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Debate or The Bait?

Do you remember the famous words of Admiral Ackbar from Star Wars, "It's a Trap!!!" When I watch people say on social media or tv that they want to debate so and so to prove something, I tend to think it's a trap. To me, a debate isn't about "proving" something. It's about having a healthy discussion to understand the point of view of someone else.

Not many people are comfortable with the idea of being wrong, unless it is with a group of people that support their side of the topic, however, I love love LOVE having a debate or open discussions. Faithful Merrium-Webster defines "debate" as, “a discussion between people in which they express different opinions about something.” My question is, is this what we are seeing today? Sometimes, I think people say they want to have a debate, but instead just throw out "the bait" to try to underscore a person's belief, self-esteem, or worse to shame them publicly. Interestingly enough, this is exactly what happened to Jesus in the Bible.

I know, you're thinking, "No Way! Times back then are not the same as now." Hmm, is that so? Let's talk...

Before we dive into the specific verses that represent this event, I'm going to provide you with some background information. These will be generalized descriptions, but if you're curious about the specifics, feel free to send me an email or go to my "How" page and submit your questions.

There are three groups that interacted with Jesus and were not happy about the way he spoke to the public. Jesus's teachings conflicted with a lot of their interpretations and assumptions about the world we live in and heavily disliked the influence Jesus had on the public. These groups are - The Pharisees, the Sadducees, and the Herodians.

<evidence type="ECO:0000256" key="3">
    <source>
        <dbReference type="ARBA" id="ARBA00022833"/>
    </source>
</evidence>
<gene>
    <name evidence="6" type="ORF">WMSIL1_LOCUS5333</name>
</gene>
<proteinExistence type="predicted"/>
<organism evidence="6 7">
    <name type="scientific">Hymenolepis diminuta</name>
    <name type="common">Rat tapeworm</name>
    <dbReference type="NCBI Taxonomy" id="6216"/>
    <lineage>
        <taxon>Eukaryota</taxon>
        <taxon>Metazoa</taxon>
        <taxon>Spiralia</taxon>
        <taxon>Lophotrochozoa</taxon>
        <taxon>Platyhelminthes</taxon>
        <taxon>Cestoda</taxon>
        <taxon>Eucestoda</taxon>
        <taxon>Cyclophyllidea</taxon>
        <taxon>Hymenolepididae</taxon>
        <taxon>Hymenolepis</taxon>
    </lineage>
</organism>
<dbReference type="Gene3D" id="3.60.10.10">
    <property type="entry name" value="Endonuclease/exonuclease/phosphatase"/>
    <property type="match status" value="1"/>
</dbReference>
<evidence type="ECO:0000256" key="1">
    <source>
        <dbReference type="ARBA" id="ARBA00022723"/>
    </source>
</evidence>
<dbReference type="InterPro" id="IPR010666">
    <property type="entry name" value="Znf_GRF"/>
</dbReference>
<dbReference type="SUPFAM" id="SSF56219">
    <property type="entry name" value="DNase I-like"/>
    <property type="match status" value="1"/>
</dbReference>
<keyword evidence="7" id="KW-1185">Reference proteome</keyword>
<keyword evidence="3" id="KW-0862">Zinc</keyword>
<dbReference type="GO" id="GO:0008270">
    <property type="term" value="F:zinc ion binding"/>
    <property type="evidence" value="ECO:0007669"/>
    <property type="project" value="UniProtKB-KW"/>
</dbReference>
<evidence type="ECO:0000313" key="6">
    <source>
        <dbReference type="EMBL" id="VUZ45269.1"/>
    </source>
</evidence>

The pharisees (in Hebrew means "to separate") were considered the Jewish leaders of the time. They followed the Law of Moses (like our U.S. constitution) and felt that it was necessary to make rules to impose a standard for the public to follow or they would suffer the consequences. Although the public felt the Pharisees had their best interest in teaching them to become "righteous" people, the Pharisees used this control to influence the people (i.e. tell everyone you know the law, set high standards for people to follow saying this is the way, interpret the consequences from the Law of Moses, and justify their own actions through their own righteous deeds). Phew...does this sound familiar?

Next you have the Sadducees (the deists or the skeptics of the age). This group was considered the philosophical gurus or intellectuals of that time and were heavily influenced by Greek Philosophy (focusing more on the studies of natural phenomenons). They "denied that the oral law was a revelation of God to the Israelites, and who deemed the written law alone to be obligatory on the nation, as a divine authority." According to Smith's Bible Dictionary, it explains the Sadducees as those that wanted to exlude God from the government of the world. Hmm, so claiming what is studied and written as truth and ignoring morality or consciousness...interesting.

And finally, you have the Herodians. This group was formed as a political party amongst the Jews that supported the Herodian family, "as a last hope of retaining for the Jews a fragment of a national government" after the Roman Empire conqured the land. This group was not focused on the religion of the times, but instead were against Jesus because the Herodian family was due to Jesus's spiritual teachings that went against their political interests. Wow, I feel like I'm having deja vu!